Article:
Speech at Columbia is Academic
U.S. Congressman J.D. Hayworth
University Assistant Professor of Anthropology Nicholas DeGenova
does not like the U.S. military, to say the least.
made that clear at a recent “teach-in” on Columbia’s campus when
he told the anti-war gathering that he would like to see "a
million Mogadishus," a chilling reference to the 1993 ambush
in Somalia that killed 18 American servicemen (it also killed several
hundred Somalis). "The only true heroes are those who
find ways that help defeat the U.S. military,” spewed DeGenova.
For good measure, he added that those Americans who call themselves
"patriots" are nothing but white supremacists.
DeGenova’s outrageous comments are nothing new for him. At
an anti-Israel rally last April, DeGenova showed his hatred is not
confined to America’s military when he let fly with this rhetorical
bomb: "The heritage of the victims of the Holocaust belongs
to the Palestinian people. The state of Israel has no claim to the
heritage of the Holocaust.”
comments are not only seditious, they are racist. They bring
shame not only on him, but also on one of America’s great institutions
of higher learning. As an assistant professor, DeGenova has
not yet earned the promise of lifelong academic employment – i.e.
tenure. So I circulated in Congress a letter to Columbia President
Lee Bollinger urging him fire DeGenova forthwith; 103 of my colleagues
the response to DeGenova’s comments was entirely predictable.
While Bollinger mildly chided DeGenova, saying he was “shocked”
by the comments (given DeGenova’s history, shocked is probably the
last thing he should have been) and that “this one crosses the line,”
he has stated he will not fire the nutty professor. Instead,
he hides behind the highfalutin principle of “academic freedom”
and the First Amendment, saying that, “Assistant Professor Nicholas
DeGenova was speaking as an individual at a teach-in. He was exercising
his right to free speech.”
begs the question: So what? As Fred Friendly, former
President of CBS News who went on to teach journalism at Columbia
University, said, “Just because you have the right to say something
doesn’t mean it’s the right thing to say.”
issue is not whether DeGenova has the right to make idiotic and
hateful comments he surely does but whether he has
the right to a job teaching at Columbia University after making
if you think the exercise of our free speech right should always
be consequence-free, talk to Senator Trent Lott and Rep. Jim Moran,
both of whom had to give up leadership posts in Congress because
of public outrage over indefensible utterances made under that same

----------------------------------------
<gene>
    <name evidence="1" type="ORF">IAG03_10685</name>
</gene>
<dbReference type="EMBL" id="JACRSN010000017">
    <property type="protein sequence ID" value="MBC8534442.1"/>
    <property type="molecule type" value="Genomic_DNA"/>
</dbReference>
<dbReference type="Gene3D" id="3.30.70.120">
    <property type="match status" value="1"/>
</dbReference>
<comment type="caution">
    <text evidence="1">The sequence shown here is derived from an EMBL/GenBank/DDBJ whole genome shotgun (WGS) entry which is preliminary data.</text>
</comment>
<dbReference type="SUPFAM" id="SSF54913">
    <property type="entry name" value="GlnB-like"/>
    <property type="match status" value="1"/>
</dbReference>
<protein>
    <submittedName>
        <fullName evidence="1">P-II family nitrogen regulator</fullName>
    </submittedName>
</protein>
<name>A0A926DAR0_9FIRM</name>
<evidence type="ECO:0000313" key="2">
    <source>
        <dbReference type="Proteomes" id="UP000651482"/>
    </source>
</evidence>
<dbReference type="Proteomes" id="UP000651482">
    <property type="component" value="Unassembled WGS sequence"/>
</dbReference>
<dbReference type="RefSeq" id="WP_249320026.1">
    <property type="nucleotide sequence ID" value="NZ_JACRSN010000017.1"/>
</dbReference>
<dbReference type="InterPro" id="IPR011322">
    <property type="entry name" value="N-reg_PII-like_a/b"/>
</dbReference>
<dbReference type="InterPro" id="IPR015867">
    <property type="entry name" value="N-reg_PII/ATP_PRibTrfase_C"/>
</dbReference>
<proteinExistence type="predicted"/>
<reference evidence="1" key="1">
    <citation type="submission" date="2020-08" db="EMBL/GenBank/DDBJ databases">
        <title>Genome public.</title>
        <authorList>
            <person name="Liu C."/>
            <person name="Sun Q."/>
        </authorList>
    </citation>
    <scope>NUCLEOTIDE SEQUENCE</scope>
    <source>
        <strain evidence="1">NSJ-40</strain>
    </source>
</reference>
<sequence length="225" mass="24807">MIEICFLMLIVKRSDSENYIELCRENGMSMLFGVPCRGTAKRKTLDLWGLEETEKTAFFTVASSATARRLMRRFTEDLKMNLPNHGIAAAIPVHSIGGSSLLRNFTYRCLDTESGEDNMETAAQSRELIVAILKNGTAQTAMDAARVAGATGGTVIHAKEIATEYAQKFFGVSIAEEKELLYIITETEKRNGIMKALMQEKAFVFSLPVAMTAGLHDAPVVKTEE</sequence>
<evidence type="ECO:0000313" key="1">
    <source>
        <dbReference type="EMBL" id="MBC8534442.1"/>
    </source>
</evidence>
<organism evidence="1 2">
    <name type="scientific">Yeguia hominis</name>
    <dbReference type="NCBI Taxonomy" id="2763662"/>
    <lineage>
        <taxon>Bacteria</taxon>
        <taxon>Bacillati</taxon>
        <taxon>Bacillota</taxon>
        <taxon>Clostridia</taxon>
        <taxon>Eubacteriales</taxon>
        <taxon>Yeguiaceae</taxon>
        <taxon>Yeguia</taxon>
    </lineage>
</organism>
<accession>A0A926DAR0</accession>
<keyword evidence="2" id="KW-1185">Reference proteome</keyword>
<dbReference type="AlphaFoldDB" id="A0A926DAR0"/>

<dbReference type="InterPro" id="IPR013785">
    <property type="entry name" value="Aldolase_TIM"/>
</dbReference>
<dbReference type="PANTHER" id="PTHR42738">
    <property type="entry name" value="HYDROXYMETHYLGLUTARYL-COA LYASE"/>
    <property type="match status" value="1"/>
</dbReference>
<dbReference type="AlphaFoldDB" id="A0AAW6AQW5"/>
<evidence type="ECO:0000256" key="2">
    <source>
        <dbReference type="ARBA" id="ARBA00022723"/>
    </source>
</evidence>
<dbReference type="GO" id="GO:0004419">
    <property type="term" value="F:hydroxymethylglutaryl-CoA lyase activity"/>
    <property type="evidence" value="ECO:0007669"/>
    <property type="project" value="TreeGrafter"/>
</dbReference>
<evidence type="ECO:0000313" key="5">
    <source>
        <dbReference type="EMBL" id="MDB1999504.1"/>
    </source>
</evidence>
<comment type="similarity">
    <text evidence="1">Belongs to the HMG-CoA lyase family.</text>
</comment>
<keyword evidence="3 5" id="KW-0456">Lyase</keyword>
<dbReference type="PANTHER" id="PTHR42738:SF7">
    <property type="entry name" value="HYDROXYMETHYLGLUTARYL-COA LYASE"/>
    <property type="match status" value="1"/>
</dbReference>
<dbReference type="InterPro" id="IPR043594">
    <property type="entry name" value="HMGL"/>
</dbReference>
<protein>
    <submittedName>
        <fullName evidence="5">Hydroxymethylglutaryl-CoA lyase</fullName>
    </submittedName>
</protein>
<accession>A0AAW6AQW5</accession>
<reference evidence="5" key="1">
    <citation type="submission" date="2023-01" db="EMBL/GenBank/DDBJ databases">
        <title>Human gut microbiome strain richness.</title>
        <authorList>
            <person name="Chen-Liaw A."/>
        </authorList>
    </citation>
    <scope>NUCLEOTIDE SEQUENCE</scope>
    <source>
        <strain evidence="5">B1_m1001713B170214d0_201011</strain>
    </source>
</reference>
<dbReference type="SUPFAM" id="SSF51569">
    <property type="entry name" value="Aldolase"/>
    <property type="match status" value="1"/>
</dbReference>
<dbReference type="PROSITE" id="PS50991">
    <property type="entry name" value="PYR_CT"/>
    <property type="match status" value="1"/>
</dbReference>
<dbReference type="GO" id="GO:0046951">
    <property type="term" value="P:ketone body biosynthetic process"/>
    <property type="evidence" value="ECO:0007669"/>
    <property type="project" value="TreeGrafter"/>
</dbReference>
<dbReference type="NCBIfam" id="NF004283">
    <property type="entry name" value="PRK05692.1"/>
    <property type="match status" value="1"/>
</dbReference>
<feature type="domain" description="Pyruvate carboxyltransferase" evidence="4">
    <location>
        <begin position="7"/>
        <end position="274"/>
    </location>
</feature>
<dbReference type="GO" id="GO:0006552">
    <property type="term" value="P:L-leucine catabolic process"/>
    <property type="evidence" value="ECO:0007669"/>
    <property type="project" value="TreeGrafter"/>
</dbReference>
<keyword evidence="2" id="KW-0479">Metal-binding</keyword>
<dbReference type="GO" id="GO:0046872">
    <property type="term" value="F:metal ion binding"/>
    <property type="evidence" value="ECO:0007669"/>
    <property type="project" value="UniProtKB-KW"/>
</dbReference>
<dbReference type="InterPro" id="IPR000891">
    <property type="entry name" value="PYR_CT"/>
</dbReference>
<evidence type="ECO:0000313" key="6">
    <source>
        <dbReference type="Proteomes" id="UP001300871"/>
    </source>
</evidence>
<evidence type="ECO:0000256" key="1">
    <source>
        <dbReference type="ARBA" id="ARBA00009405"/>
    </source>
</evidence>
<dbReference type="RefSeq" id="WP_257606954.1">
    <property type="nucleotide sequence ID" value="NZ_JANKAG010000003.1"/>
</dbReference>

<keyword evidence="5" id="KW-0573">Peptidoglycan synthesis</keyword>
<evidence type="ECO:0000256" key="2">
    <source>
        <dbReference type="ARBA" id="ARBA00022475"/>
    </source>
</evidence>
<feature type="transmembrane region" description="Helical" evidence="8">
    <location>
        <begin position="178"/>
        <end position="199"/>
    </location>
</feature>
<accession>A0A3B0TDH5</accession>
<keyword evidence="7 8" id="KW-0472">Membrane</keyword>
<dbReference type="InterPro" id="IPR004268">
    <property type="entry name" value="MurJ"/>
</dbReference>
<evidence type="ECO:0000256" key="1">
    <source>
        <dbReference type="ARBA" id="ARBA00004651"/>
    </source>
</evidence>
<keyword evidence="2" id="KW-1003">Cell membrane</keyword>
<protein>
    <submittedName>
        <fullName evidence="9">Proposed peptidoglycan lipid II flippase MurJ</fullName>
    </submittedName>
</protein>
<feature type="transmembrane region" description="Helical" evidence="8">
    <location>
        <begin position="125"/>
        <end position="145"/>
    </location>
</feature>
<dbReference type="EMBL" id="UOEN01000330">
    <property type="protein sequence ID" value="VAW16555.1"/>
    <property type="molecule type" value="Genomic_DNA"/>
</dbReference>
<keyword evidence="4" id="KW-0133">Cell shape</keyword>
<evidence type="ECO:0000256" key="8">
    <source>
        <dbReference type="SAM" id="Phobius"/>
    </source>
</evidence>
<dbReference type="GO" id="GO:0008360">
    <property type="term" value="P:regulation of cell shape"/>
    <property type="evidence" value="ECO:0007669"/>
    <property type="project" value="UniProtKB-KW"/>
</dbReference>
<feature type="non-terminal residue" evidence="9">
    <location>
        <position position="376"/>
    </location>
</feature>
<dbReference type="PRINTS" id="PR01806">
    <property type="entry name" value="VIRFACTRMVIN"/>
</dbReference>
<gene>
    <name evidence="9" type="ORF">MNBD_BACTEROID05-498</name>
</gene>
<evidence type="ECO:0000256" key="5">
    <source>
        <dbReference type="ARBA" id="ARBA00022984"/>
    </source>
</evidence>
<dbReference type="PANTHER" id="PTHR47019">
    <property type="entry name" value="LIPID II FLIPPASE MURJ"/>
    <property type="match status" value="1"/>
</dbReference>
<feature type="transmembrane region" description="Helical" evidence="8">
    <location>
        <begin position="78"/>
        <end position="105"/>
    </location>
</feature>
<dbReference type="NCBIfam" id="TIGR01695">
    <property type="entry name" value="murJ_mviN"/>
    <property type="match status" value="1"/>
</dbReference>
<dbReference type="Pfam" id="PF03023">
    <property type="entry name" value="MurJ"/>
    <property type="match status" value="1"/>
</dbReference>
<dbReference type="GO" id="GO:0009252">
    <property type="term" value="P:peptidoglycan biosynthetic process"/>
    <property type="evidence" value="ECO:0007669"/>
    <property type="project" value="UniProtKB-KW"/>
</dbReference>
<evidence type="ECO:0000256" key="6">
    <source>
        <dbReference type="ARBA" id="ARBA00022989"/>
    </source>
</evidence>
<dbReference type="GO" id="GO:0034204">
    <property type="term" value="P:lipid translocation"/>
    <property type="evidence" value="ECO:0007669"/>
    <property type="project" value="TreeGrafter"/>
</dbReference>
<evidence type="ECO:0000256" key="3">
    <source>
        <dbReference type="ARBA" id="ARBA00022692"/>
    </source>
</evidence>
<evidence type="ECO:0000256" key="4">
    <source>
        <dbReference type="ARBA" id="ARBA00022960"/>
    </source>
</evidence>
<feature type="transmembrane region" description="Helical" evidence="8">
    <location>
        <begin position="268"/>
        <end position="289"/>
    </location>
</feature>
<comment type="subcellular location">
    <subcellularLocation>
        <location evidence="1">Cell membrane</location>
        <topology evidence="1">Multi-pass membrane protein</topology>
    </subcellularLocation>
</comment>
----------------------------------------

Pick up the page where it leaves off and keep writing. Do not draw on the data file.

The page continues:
there is Peter Arnett, who was fired by NBC for his treasonous interview
on Iraqi TV (you could argue he was a twofer in that he was exercising
his freedoms of speech and the press). And how about Terry
Hughes, an R&B disc jockey at Eastern Michigan University's
public radio station who was fired after giving on-air opinions
in favor of war in Iraq and refusing to air National Public Radio
news? In the real world, free speech carries with it real
responsibilities… and real consequences.
for academic freedom, Samuel Johnson said that, “Patriotism is the
last refuge of a scoundrel;” but for scoundrels like DeGenova the
last refuge is now academic freedom.
if DeGenova’s comments are to be protected under that principle
shouldn’t there be some academic aspect to what he said? I
can’t find one. Maybe Bollinger can explain exactly what is
“academic” about wanting to see a bunch of young Americans slaughtered
in battle and equating the flag and overt acts of patriotism with
was not discussing some new anthropological theory or defending
the unconventional or controversial work of some other academic;
it was hate speech, pure and simple. And I shudder to think
that racist rants and willfully wishing the deaths of millions of
our young men and women in uniform apparently have now become protected
categories under our long-established tradition of academic freedom
– at least at Columbia University.
his last two statements on the issue, Bollinger cites a new justification
for not taking action – “freedom of thought and expression.”
But Bollinger wasn’t always an advocate for such freedoms.
He was Dean of the Law School at Michigan University when it imposed
its notorious speech code on students that was later found to be
unconstitutional. Despite being an expert on the First Amendment,
Bollinger did not use his lofty position to fight the code, choosing
silent acquiescence instead. Apparently Bollinger believes freedom
of expression applies only to professors, not students.
final cop-out is that DeGenova’s comment weren’t made in a classroom,
but at a teach-in, which is “not an authorized or officially sanctioned
classroom experience.” But if DeGenova had called for, let’s
say, a million Oklahoma Cities at a KKK rally, I’m sure my letter
would not have been necessary, and rightly so.
of the many ironies of this sorry episode is that the first time
one of America’s greatest military leaders, Dwight Eisenhower, was
addressed as president was when he was President of Columbia University
in the late 1940s. And if there is a shred of decency left
in the academy, Bollinger will act as Ike no doubt would have and
the mounting pressure, Bollinger will no doubt continue to reject
that recommendation because he doesn’t want Columbia to be seen
as caving into outside pressure. However, I predict that when
the time is right, Nicholas DeGenova will be quietly denied tenure.
At that point, the academy will regain some of the legitimacy it
has lost in this sorry episode.
J.D. Hayworth has represented the 5th district of Arizona in
the U.S. House of Representative since 1995.
April 10, 2003]
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